Chinese architect and artist Ai Weiwei, designer of the famous “Bird’s Nest” Olympic Stadium in Beijing, and whose current “Sunflower Seeds” exhibition is receiving critical acclaim in the Tate Modern Gallery in London, now faces the demolition of his Shanghai art studio demolished later this month. According to the Chinese government, Ai’s studio was erected illegally and had to be removed by law. But according to the artist, the building project was initiated by a high government official who came to him in 2008, soliciting his help in developing a new cultural district in Shanghai. The current accusation against Ai states that he does not have the proper paperwork for the building project, but two years ago before the project started, Ai was told that the paper works were all in place. The contradiction in the government’s statements arouses Ai’s suspicion that the demolition is a retaliatory act against his political activism in China’s human rights movement, which remains a hot-button issue with the Chinese government.


Zhou Hao Interviewed – Films screening at UCCA Beijing

Friday, October 29th, 2010

Using (dir. Zhou Hao)

Chris Hawke profiles documentary filmmaker Zhou Hao in the Global Times. In the past, Zhou’s probing work has screened on CCTV and other Chinese mainstream broadcast outlets, but his three most recent documentaries “on drug users, policemen, and a cadre accused of corruption” have been off-limits as of yet. Zhou maintains that his purpose in filmmaking is not politically motivated: “My films have no political purpose. I observe people, I don’t judge them.”

Zhou’s films Using, The Transition Period and Cop Shop screen this weekend at the UCCA Contemporary Art Center in Beijing.

Using is part of the dGenerate Films catalog.

MEET THE FILMMAKERS: Yang Jin at Apple Store Xidan Joy City, Beijing – November 2

Wednesday, October 27th, 2010

Film Director Yang Jin

dGenerate Films and the Apple Store in Beijing continue their ongoing series showcasing China’s newest filmmakers powered by digital technology. Next Tuesday, November 2, acclaimed digital filmmaker Yang Jin will show clips from his films and discuss his creative process.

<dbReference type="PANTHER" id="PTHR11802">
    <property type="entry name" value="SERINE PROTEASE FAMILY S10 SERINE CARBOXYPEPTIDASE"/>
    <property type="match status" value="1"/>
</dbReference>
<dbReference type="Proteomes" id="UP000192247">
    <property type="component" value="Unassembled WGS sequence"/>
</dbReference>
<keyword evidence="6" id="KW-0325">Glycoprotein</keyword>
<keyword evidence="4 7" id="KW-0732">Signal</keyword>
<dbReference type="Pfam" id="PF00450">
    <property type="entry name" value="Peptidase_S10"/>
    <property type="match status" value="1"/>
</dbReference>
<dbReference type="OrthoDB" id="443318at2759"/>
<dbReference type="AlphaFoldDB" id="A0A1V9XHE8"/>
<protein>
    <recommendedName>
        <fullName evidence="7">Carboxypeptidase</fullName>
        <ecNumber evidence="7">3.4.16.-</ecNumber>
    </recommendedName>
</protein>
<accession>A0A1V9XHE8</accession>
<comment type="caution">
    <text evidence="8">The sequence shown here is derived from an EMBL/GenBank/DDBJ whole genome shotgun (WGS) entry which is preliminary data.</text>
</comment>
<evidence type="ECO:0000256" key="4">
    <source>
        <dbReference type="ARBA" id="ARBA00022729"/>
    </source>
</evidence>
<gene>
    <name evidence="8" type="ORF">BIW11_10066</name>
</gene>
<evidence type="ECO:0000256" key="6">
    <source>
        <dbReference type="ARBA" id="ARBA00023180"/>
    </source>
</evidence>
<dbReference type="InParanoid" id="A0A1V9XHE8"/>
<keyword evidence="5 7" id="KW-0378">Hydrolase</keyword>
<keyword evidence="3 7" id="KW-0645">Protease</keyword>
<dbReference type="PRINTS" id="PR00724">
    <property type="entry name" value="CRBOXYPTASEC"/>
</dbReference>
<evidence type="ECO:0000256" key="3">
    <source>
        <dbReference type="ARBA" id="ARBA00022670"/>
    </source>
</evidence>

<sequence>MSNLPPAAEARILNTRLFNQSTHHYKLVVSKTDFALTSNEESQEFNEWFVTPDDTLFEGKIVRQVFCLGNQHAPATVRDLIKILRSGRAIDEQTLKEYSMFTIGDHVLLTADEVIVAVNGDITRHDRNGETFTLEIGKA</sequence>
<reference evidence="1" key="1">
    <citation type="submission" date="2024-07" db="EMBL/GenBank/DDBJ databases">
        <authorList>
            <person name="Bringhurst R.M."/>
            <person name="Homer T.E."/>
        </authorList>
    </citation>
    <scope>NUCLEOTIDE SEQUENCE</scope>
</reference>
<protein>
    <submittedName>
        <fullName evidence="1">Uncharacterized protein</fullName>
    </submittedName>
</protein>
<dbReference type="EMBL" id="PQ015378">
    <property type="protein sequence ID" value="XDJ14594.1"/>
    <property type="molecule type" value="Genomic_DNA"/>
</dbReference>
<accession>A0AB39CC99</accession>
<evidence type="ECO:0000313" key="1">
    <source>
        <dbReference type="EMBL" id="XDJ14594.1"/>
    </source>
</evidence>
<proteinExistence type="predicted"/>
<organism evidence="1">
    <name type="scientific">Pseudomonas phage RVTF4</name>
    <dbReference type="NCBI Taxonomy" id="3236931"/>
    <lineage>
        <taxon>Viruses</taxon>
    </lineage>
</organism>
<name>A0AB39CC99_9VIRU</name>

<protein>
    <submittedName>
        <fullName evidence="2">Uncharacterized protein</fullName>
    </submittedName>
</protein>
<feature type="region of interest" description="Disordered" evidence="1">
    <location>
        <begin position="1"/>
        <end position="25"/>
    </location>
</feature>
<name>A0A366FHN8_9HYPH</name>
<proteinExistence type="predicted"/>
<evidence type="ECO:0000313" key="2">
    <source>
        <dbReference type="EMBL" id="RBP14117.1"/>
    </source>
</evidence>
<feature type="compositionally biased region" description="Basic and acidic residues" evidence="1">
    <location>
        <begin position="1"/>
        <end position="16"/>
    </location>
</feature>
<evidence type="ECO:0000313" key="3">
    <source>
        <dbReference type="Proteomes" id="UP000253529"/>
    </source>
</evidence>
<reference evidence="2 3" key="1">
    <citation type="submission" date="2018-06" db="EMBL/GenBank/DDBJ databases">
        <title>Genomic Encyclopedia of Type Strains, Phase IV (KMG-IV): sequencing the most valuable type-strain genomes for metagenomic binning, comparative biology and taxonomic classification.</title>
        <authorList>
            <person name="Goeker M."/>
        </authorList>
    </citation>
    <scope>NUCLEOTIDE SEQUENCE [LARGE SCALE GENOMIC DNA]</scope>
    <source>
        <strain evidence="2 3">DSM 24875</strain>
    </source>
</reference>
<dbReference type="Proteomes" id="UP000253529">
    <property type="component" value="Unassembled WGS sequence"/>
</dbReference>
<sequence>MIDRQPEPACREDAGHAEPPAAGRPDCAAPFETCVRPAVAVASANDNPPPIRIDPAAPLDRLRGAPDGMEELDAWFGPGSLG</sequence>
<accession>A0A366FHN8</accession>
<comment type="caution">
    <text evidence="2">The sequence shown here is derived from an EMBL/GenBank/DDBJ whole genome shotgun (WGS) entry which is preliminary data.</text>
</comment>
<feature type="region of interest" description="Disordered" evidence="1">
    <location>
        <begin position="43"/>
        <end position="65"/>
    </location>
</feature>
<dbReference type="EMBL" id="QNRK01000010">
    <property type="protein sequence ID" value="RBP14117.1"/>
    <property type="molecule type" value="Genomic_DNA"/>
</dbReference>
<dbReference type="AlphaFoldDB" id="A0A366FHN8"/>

Yang Jin’s talk is part of the series “Meet the Filmmakers,” a collaboration between the Apple Store in Beijing and dGenerate Films. Digital tools, from digital video cameras to editing software, have placed filmmaking in the hands of the people. This series introduces award-winning directors discuss with the general public how they use digital technology to create their latest movies, attracting worldwide attention and acclaim.

Read news coverage of the inaugural “Meet the Filmmakers” events, and watch video from previous Apple Store talks with filmmakers Cui Zi’en, Jian Yi and Peng Tao.

Corrected: This event will be held at the Apple Store in Xidan Joy City (NOT Sanlitun), Beijing, starting at 7pm.

Address: North Street, Xicheng District, Beijing Xidan Joy City. Phone: 131(8610) 6649-1400

Yang Jin was born in 1982 in Shanxi. In 2000, he enrolled in the Shanxi Film School’s photography program. In 2003, he enrolled in the College of Art And Communication at Beijing Normal University, where he majored in directing. He made a few of documentaries and some short feature films during his time there. Yang’s first film The Black and White Milk Cow (2004) won the Ecumenical Jury Award and FICC Jury/Don Quijote Prize of the International Federation of Film Societies at the 19th Fribourg International Film Festival. His second feature Er Dong screened at the Pusan, Rotterdam and Hong Kong Film Festivals.

Documentaries by Zhou Hao screening at UCCA Beijing

Monday, October 25th, 2010

Using (dir. Zhou Hao)

A former Xinhua News Agency and Southern Weekly photographer, Zhou Hao began making independent films in 2002. Among his perceptive and socially-conscious documentaries are Houjie Township (2003), about migrant workers in a Chinese export-processing zone; Senior Year (2005), about high school students preparing for the gaokao, college entrance exams; Using (2008), about a couple struggling with heroin addiction; The Transition Period (2009), about an outgoing county party secretary; and Cop Shop (2010), about a small police station next to the Guangzhou Railway Station. Zhou Hao’s films have been screened at film festivals in Amsterdam, Paris, Hong Kong, Taiwan, Yunnan, Chicago and other cities, as well as at the 2004 Shanghai Biennial and 2005 Guangzhou Triennial.